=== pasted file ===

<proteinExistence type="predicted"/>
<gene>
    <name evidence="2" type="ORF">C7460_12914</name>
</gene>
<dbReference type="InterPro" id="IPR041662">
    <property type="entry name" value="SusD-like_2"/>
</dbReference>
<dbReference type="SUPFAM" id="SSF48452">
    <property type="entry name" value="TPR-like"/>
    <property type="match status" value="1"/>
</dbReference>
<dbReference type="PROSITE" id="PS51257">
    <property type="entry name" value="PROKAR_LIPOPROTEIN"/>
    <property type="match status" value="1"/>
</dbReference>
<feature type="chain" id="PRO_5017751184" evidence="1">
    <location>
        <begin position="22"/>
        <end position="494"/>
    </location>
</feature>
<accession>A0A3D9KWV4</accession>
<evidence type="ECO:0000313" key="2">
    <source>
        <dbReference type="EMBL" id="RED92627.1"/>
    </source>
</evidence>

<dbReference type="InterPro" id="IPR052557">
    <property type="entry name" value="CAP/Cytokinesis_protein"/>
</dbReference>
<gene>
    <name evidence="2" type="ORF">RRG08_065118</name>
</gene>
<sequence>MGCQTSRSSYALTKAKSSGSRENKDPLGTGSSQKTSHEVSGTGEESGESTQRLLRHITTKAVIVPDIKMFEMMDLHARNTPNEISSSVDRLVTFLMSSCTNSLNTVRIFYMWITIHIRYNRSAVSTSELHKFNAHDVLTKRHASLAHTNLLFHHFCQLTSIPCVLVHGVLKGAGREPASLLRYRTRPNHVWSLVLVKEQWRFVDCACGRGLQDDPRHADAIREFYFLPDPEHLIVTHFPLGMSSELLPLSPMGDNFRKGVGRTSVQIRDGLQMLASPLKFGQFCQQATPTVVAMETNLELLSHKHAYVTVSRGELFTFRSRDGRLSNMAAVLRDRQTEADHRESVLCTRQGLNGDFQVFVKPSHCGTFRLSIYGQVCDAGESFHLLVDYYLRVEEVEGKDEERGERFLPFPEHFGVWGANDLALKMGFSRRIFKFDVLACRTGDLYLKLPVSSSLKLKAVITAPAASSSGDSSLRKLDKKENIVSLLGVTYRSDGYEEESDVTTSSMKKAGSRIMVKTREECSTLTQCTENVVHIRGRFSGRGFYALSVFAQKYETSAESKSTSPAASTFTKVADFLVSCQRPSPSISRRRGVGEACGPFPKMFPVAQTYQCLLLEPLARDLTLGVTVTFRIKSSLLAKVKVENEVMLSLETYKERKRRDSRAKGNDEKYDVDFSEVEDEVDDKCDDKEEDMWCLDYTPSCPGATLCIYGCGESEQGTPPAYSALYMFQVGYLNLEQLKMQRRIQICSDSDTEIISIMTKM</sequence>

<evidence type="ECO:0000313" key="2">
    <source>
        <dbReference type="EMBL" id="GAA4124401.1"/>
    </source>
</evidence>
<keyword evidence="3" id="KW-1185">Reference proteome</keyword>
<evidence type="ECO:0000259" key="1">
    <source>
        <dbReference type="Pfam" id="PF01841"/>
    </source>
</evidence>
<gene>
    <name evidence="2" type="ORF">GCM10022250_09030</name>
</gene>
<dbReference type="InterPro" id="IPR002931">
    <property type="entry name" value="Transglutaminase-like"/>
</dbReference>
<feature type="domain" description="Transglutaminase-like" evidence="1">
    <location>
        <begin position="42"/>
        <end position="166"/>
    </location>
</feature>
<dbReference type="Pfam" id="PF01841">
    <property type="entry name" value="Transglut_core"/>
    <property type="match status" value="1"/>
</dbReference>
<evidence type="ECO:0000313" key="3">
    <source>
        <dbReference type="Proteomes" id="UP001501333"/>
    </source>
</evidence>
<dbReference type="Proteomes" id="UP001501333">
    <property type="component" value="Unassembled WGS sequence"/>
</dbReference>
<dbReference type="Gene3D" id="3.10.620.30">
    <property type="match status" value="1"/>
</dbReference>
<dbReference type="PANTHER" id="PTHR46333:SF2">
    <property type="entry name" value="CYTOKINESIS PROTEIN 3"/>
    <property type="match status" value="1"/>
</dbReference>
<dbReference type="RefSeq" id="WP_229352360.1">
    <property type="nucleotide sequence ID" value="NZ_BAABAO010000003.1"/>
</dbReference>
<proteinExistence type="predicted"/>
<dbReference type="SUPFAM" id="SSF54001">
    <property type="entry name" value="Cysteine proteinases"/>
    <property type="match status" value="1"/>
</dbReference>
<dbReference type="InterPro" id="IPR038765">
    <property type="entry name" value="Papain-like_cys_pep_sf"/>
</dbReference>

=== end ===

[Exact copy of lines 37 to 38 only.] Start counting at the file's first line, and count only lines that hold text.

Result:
        <dbReference type="EMBL" id="GAA4124401.1"/>
    </source>